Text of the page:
Director: Patrick Tatopoulos
Cast: Michael Sheen, Bill Nighy, Rhona Mitra
Hot on the heels of last month’s teen-vamp juggernaut Twilight comes the third instalment of popcorn goth franchise Underworld, subtitled Rise Of The Lycans. If the timing didn’t already seem futile in the wake of those brooding pubescents, then imagine trying to sell Underworld minus its Kate Beckinsale.
Under the circumstances it hardly seems credible that there would be enough goodwill left for a series that had already run its course to return without its black-leather clad starlet. Nevertheless, here we are again: werewolves versus vampires; this time it’s history! Operating under the presumption that no franchise worth its salt should be without a prequel in today’s serialised cinema, producer Len Wiseman takes the Underworld mythos back a thousand years to the beginning of war between the two fanged frenimies.
If you missed the first two instalments that might not exactly be a bad thing because Rise Of The Lycans, whilst filling in the back-story of Underworld, effectively recycles the retelling of Romeo and Juliet from the 2003 release. Bill Nighy reprises his role as Viktor, leader of the aristocratic, immortal Vampire creed who have enslaved their Lycan cousins. The Lycans had been purely animal in form until the birth of Lucian (played once again by Michael Sheen), the first werewolf with they ability to interchange with human form.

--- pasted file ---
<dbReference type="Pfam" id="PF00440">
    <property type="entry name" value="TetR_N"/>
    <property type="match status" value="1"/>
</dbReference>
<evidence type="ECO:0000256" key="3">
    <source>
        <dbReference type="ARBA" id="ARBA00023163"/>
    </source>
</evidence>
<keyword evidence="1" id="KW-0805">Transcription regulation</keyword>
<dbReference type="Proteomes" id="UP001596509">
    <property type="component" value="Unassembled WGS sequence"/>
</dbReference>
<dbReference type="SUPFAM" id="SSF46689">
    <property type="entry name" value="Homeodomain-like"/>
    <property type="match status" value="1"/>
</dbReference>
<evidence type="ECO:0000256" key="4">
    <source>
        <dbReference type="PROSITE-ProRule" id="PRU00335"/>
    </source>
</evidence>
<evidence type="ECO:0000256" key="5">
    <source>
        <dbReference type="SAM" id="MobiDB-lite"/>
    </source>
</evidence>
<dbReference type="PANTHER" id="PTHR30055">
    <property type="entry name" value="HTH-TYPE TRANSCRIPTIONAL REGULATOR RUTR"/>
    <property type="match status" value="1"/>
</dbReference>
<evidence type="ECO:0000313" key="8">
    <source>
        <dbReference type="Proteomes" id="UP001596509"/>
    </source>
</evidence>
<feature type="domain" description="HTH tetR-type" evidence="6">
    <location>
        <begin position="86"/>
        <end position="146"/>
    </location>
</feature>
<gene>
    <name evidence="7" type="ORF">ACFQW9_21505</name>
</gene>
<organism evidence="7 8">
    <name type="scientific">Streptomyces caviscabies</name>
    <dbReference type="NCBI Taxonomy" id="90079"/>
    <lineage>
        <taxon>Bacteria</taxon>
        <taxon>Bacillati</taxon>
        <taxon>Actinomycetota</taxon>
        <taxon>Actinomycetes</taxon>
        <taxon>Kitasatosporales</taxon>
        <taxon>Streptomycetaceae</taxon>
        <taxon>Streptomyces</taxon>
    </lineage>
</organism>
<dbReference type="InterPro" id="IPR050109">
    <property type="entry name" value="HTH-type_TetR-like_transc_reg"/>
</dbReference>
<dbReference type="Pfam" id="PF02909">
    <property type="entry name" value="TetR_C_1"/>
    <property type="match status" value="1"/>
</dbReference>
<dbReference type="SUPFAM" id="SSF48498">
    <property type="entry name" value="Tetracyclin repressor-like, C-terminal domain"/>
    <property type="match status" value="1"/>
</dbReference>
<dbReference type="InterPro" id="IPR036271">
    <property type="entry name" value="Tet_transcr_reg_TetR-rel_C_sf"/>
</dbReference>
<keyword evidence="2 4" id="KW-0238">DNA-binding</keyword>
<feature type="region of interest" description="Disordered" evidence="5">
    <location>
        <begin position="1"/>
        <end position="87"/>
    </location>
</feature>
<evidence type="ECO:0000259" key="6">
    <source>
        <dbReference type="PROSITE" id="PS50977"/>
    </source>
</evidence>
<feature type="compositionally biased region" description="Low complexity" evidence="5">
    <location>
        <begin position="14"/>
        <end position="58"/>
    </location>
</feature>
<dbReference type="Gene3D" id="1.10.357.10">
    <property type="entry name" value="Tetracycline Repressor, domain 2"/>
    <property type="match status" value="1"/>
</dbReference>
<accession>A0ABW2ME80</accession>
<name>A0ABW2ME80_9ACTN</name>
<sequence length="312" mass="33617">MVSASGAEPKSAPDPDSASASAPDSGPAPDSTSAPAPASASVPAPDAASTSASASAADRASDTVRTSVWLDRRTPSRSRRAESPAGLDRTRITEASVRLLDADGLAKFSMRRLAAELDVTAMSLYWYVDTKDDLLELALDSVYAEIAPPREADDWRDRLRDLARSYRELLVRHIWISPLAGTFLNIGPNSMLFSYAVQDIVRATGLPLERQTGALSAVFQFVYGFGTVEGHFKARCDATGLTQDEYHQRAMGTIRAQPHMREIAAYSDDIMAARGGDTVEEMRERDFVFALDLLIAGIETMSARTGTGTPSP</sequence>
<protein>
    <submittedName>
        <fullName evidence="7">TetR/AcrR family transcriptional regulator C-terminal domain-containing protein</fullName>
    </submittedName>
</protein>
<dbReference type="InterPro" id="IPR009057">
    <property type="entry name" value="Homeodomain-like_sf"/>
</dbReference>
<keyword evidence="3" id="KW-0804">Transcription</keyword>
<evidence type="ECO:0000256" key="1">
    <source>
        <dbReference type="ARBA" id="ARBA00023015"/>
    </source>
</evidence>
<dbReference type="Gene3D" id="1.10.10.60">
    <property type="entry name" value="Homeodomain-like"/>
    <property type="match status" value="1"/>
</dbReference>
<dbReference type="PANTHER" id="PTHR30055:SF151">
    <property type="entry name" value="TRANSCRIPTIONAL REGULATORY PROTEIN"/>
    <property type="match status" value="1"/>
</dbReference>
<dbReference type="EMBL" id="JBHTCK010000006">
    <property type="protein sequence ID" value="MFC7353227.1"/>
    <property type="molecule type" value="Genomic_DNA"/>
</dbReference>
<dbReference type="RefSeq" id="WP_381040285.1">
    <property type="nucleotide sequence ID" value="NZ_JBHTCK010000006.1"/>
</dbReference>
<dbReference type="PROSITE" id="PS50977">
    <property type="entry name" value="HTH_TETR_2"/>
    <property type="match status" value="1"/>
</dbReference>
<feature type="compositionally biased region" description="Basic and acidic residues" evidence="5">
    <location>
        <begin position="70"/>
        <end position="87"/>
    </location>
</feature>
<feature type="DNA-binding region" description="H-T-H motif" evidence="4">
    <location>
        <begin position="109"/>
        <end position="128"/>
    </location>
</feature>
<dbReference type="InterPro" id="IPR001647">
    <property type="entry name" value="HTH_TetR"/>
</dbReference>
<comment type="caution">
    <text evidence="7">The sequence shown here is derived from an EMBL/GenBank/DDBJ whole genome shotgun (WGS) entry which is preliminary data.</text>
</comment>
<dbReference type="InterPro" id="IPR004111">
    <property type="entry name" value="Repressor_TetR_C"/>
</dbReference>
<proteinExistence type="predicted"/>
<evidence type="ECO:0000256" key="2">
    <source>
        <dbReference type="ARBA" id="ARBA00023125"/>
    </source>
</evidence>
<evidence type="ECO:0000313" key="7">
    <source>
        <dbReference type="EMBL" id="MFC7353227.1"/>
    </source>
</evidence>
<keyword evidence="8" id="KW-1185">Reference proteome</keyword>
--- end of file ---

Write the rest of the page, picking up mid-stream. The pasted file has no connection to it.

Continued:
Viktor’s got a soft spot for Lucian, who he sees as part protégé part pet complete with fido collar that prevents him and the other Lycans from transforming into werewolves and running amok. Viktor’s daughter Sonja (Beckinsale-alike Rhona Mitra) has got a soft spot for Lucian too, but not the kind that daddy would approve of.
Rather awkwardly, director Tatopoulos chooses to reveal their love in a fleshly sequence of interspecies relations that manages to be gratuitous to the point of distraction without showing anything more than two thronging bodies in the heat of passion. It’s not long before Lucian and Sonja’s secret is uncovered which leads to the necessary betrayal, rebellion and finally a good old-fashioned smackdown between vamps and wolves for the film to ticks all its boxes.
Tatopoulos' handling of the unholy romp becomes a reflection of most the elements in Rise Of The Lycans. Everything from Sheen’s Spartacus-evoking speeches, vampire dress chic, cockney-geezer guards and Shakespearean tragedy are laid on so thick it makes the original Underworld look the very example of subtle filmmaking.
But it is also in this regard that any of the fun from ROTL can be derived with Nighy finding his usual fine form, enunciating his way through every ham-fisted piece of dialogue. Despite starring roles it is Mitra and Sheen who provide the support as Nighy carries the franchise to the finish line amidst largely poor CGI, disguised only by the night settings of most the films major set pieces.
With the trilogy complete; sequel and prequel wrapped up nicely – all that’s left is for the fashionable series reboot. Perhaps the West Side Story version, Underworld 4.0: this time it’s musical.
Published in issue 944 of 3D World.
Tuesday, January 27, 2009
Director: Patrick Tatopoulos